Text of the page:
At our recent virtual healthcare cybersecurity conference, Paubox SECURE @ Home, a number of our guest speakers mentioned the importance of utilizing strong, unique passwords. But what does that mean exactly?
Here are some high level takeaways from experts in the field.
The longer the better
Strong passwords are as important as ever, Kelvin Coleman, executive director at the National Cyber Security Alliance (NCSA), pointed out during his presentation. “Using a unique and robust password . . . [is] just a great way to make sure that you’re not becoming an attractive target for bad actors.”
On the other hand, if your password is 8-10 characters, “you change the profile of a brute attack from taking seconds to taking hours to potentially days. Therefore, [hackers will] move on,” explained Haskelson.
Coleman mentioned that hackers are interested in low risk, high reward opportunities. “Bad actors are just as lazy as they ever have been,” he pointed out. “So if you’re making it extraordinarily difficult for them to get into your account, they’re going to move on to the next person who has ‘password1’ as their password.”
Easy to remember, but hard to crack
Melissa Bendana, information security and risk management leader at Blue Shield of California, recommends using both uppercase and lowercase letters in a password, as well as adding spaces. You can even use a phrase that is easy for you to remember but difficult to guess.
When choosing a phrase, however, Haskelson stressed not choosing something that is too obvious. If hackers looked at someone’s Facebook page, for example, they would easily be able to find out children’s names, pets’ names, and other things that would be easy to guess. “So try to find something that is not so obvious, right? [Choose something] a little bit more discreet in the naming technology.”
Don’t repeat passwords
It is also vitally important not to repeat passwords. Jeremiah Grossman, CEO of BitDiscovery, touched on this. “When passwords are leaked on the Internet,” he explained, “everybody races to change their password on that one system. But what we want to do is have different passwords on each different system.”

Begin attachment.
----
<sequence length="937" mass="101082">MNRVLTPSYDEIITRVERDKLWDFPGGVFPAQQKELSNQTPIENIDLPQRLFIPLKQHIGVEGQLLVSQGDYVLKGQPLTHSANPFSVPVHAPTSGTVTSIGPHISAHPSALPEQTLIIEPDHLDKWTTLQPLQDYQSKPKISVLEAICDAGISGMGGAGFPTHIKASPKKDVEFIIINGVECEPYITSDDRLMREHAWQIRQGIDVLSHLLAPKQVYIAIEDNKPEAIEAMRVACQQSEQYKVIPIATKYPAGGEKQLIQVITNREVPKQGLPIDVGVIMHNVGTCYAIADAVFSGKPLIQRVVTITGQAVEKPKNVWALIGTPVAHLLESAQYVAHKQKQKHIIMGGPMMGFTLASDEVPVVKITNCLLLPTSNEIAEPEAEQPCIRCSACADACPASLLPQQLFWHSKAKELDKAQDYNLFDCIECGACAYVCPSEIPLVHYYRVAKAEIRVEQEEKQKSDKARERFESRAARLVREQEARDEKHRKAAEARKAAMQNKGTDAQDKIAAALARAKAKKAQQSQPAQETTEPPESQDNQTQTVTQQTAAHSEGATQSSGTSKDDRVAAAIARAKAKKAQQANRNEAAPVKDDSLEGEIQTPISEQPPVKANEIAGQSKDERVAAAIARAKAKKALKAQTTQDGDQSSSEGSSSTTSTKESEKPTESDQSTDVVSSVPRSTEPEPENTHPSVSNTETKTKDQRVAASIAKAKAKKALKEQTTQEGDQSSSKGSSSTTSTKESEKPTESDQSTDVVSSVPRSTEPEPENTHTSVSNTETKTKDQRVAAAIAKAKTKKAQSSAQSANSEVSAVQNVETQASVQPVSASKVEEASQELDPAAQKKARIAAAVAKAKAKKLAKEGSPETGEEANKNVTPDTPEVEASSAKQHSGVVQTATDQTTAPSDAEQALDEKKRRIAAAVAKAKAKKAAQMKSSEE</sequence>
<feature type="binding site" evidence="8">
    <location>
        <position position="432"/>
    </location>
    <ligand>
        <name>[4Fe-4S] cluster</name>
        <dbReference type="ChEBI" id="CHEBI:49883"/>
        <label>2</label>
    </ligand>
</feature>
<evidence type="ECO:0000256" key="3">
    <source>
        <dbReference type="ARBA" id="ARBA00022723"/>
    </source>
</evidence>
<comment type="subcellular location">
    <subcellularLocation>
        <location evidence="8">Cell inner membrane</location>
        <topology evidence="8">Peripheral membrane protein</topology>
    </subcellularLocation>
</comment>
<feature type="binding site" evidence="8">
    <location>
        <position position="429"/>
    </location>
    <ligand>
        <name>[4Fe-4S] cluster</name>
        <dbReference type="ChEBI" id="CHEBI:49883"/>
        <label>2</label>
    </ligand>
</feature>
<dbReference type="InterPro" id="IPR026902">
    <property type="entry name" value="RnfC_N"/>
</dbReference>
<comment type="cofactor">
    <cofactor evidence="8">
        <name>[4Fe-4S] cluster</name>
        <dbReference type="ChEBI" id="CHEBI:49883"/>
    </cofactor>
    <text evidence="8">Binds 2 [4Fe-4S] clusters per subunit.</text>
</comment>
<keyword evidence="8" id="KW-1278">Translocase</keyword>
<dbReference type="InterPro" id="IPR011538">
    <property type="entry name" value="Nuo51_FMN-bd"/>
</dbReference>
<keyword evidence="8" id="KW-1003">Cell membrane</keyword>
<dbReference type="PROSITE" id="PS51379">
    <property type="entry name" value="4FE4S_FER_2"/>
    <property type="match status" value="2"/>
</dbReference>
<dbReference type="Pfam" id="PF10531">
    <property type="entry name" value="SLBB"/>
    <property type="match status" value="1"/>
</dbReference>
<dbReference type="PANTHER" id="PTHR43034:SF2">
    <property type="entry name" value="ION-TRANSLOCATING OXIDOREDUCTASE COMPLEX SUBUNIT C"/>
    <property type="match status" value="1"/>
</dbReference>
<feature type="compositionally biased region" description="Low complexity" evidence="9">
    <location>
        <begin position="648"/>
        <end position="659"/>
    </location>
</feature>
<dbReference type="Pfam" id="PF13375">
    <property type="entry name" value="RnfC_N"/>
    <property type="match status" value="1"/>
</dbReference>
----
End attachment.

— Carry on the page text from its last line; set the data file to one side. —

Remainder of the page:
Grossman also mentioned the importance of implementing this policy across an organization. “To the extent that we can enforce this, the better,” he believes.
A password policy must not be too difficult, or else employees won’t follow it.
Julie Haney, computer scientist at the National Institute of Standards and Technology (NIST), pointed out that some companies have “kind of unusable password policies with all this complexity and changing your password all the time.” But this type of onerous security only encourages people to find workarounds, “like writing their passwords on a sticky note, or keeping their passwords unencrypted on a file on their computer,” she said.
Haney believes the goal should be to make technology more user-friendly, so that “there’s not a lot of burden put on [employees].”
Coleman brought up password managers during his talk. “There’s some very good password managers out there that can help you deal with the plethora of passwords that you have to remember,” he noted.
However, Coleman reminded the audience about the importance of choosing “a nice, robust, alphanumeric password [to unlock] your password manager, because we get into that—[It’s] keys to the kingdom.”
Zero trust and two-factor authentication
Zero trust is a security strategy that assumes everyone is a threat until proven otherwise through various methods of verification.
Dave Ledoux, CIO of Nizhoni Health, recommends enforcing two-factor authentication universally. With 2FA “no password can be spoofed,” he explained. “You don’t necessarily need to start having 18 and 26 and 38 character passwords anymore.”
Grossman believes that not only should you have a unique, strong password for each system, but you should implement 2FA on top of it.
Coleman explained it this way: “If a password is to lock on a door, multi-factor authentication is that bolt, that extra lock, that gives you a little bit more protection.”
Securing network passwords is something that a lot of people don’t think about, Coleman said. It’s important to have a secure password for your Wi-Fi network and router as well as your online accounts. You also might consider having a separate network for guests with a different password.
“Sometimes we forget that connecting to our Wi-Fi can be a vulnerable point for us as well that bad actors can take advantage of,” he reminded the audience.
It’s surprising how many people never bother to change the password that came with their cable modems, Haskelson pointed out. He highly recommends, if nothing else, at least changing the password from the default. “Change it to anything, just not the administrative password that came with it.”
Bendana reminded the audience to also put passwords on wireless printers and to secure the parameters on any firewalls you have.
Experts in cybersecurity realize the importance of using strong passwords.
Haskelson pointed out that a robust password policy is a free way to significantly increase your online security. “Change your password, set up a guest network, restrict [access] on any computer—This is just basic. Let’s say call it Security 101.”
To watch full recordings of the presentations mentioned in this post, visit Paubox’s YouTube channel.